It raises two questions for me. The first is – this might be how the research game goes, but is it really legitimate? Has it evolved this way simply because the pressure to publish is so great? Can anything now be considered research if you’re clever about writing it up?

The second is – how do I reconcile this idea as a researcher? Time on papers on things I consider run of the mill is time spent away from my intended research trajectory. Yet in the current research environment, papers talk and only blogging about things means that  a lot of people who could potentially benefit from research on good practice may never read it, because blogs aren’t on their radar. Although, there’s probably a research niche on the fact that often the most valuable information isn’t contained in journal articles, too…

Would love your thoughts on this. Is the system right? Is it broken? Do I need to jump on the train?

Moodle, dailies and angry birds

I’ve just been reading this post by @deangroom and aside from it being an excellent concept it’s got me thinking. Having never really been anything more than a passive gamer (although I did have an extended love affair with all things Mario on the N64 as a teenager), I’ve recently fallen prey to Angry Birds. Angry Birds is an iPad/iPhone game which involves flinging assorted angry birds at various structures holding green pigs, which one must destroy. It is insanely addictive and insanely frustrating.

However. The idea of dailies has got me thinking about exactly what it is that keeps me flinging angry birds day after day, despite my n00b skills. Essentially, it’s the thrill of the conquest – because achievement is broken up into small levels, my ROI for effort is quite good, and I can play for as little or as long as I like whilst still feeling like I’ve achieved something. The satisfaction of killing the pigs keeps me coming back to see if I can get more skills to kill more pigs in better ways. The other genius of Angry Birds is that there’s more than one way to complete a level. You can get an average score for a one-star completion that still allows you to progress to the next level, but once you’re a bit more skilled, you can return to that level and play more efficiently to get two- and three-star completions. Alternatively, you can just be skilled in the first place and knock over three-stars on every level. This is not me. But it would be nice. Additionally, my husband has now got Angry Birds on his iPod Touch, so there’s a nice element of competition.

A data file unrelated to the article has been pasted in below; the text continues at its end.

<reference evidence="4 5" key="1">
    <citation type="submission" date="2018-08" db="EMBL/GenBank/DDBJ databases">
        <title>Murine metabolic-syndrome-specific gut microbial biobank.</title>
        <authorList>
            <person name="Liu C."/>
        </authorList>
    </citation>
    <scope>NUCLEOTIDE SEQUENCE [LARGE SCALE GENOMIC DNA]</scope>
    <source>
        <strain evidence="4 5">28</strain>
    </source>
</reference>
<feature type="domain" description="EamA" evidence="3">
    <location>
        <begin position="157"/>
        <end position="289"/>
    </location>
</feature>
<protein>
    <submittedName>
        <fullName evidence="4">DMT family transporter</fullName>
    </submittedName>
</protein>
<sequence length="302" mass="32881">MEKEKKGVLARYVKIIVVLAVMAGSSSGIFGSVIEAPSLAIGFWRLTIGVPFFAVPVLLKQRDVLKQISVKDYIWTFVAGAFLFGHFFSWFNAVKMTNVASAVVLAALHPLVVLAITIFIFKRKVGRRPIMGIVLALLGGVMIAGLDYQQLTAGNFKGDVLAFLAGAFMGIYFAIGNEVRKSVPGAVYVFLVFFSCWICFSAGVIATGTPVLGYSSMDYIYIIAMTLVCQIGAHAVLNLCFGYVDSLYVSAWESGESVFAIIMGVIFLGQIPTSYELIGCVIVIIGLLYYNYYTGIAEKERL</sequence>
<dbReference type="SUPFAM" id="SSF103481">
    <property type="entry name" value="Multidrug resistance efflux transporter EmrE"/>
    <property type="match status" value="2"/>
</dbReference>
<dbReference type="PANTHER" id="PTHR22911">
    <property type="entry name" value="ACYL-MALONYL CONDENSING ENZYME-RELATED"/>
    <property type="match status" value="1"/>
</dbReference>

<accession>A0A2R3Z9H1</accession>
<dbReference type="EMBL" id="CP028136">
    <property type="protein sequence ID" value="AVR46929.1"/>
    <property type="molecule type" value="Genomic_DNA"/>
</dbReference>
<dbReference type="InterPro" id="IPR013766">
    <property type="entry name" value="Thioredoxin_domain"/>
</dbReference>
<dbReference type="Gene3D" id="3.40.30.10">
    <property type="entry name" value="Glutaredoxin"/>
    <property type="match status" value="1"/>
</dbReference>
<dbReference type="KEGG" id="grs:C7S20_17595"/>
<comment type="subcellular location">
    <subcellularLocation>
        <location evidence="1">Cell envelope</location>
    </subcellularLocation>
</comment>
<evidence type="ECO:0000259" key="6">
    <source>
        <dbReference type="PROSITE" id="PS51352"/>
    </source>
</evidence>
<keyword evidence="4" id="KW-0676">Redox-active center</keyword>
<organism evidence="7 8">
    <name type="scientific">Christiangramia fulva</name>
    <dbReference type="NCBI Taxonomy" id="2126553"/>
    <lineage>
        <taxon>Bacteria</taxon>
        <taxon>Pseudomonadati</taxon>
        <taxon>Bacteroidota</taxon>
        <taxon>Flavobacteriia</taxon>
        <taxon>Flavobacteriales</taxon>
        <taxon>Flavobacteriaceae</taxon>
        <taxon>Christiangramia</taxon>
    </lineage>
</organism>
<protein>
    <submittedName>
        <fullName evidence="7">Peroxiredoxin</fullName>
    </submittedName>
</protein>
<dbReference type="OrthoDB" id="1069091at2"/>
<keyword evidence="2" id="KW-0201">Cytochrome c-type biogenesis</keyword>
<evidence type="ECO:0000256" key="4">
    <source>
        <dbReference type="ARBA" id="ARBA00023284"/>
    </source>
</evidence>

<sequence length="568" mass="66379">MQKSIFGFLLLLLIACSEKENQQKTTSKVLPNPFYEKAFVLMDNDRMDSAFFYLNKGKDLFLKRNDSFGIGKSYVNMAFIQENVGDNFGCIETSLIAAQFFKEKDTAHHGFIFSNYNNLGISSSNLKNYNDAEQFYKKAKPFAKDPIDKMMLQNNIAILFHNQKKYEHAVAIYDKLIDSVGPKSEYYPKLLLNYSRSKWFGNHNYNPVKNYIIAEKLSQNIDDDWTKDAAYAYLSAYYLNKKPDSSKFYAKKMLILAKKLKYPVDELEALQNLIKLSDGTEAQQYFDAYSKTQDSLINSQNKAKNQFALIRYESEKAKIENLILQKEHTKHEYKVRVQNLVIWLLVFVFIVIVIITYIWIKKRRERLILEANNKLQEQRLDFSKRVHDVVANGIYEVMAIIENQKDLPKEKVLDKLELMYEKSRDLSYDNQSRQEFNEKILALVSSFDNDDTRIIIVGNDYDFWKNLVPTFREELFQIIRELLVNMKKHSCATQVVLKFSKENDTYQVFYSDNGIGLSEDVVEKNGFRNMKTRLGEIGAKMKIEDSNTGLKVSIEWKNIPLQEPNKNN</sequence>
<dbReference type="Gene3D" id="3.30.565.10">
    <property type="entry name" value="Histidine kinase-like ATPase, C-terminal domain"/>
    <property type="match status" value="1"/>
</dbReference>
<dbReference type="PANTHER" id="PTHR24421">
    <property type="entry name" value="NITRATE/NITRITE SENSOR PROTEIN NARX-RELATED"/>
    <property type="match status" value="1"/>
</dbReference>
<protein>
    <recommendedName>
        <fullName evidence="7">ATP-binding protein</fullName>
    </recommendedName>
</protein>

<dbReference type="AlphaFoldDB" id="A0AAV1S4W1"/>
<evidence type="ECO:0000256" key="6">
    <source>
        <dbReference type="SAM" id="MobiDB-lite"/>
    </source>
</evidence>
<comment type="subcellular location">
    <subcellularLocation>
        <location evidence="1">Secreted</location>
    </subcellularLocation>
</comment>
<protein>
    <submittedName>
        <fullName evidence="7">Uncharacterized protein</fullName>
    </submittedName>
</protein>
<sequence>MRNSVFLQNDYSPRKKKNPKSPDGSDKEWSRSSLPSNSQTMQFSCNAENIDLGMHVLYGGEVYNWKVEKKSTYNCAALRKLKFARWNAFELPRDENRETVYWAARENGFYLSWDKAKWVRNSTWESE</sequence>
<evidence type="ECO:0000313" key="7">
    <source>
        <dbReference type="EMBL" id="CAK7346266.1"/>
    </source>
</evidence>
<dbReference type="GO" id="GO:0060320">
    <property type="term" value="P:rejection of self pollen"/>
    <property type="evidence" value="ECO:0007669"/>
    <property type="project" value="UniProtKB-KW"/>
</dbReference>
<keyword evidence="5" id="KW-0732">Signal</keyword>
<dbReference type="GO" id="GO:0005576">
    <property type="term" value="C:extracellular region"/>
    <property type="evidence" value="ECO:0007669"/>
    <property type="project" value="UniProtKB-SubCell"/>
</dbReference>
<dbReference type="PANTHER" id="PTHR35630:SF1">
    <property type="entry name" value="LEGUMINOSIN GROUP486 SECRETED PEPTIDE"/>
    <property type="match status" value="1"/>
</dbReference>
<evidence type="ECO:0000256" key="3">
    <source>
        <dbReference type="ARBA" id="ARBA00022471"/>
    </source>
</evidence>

Currently I’m charged with the task of designing the training program for our impending move to Moodle. With any training program, the real issue is how to get people to engage, particularly those who don’t self-select. Dailies might be at least a partial solution. I’m thinking of a course where staff login once a day, every day, for a very short period of time (Dean makes the excellent point that no-one is too busy to spare 10-15 minutes). The course is built on levels, which must be completed to ‘unlock’ the next level (using Moodle conditionals). Each level can be completed with one-, two- or three-star skills. It’s designed for one level to be done daily, but restrictions are only on completion, not time, so motivated people can rip through the course as fast as they like. Conversely, time-poor people don’t have to try and cram in everything in one go then immediately forget everything (which is the usual mode of operation in LMS training). Let’s just hope that if I build it, they will come.

A side note that I find interesting is the concept of cheating. If I’m getting frustrated on an Angry Birds level I can’t beat, I’ll go to YouTube and look up walkthroughs. My husband thinks this is cheating. I think it’s smart. In a Moodle dailies course, I’d encourage people to ‘cheat’. The more they go outside the course to source tips and skills the better. Bring it on, I say.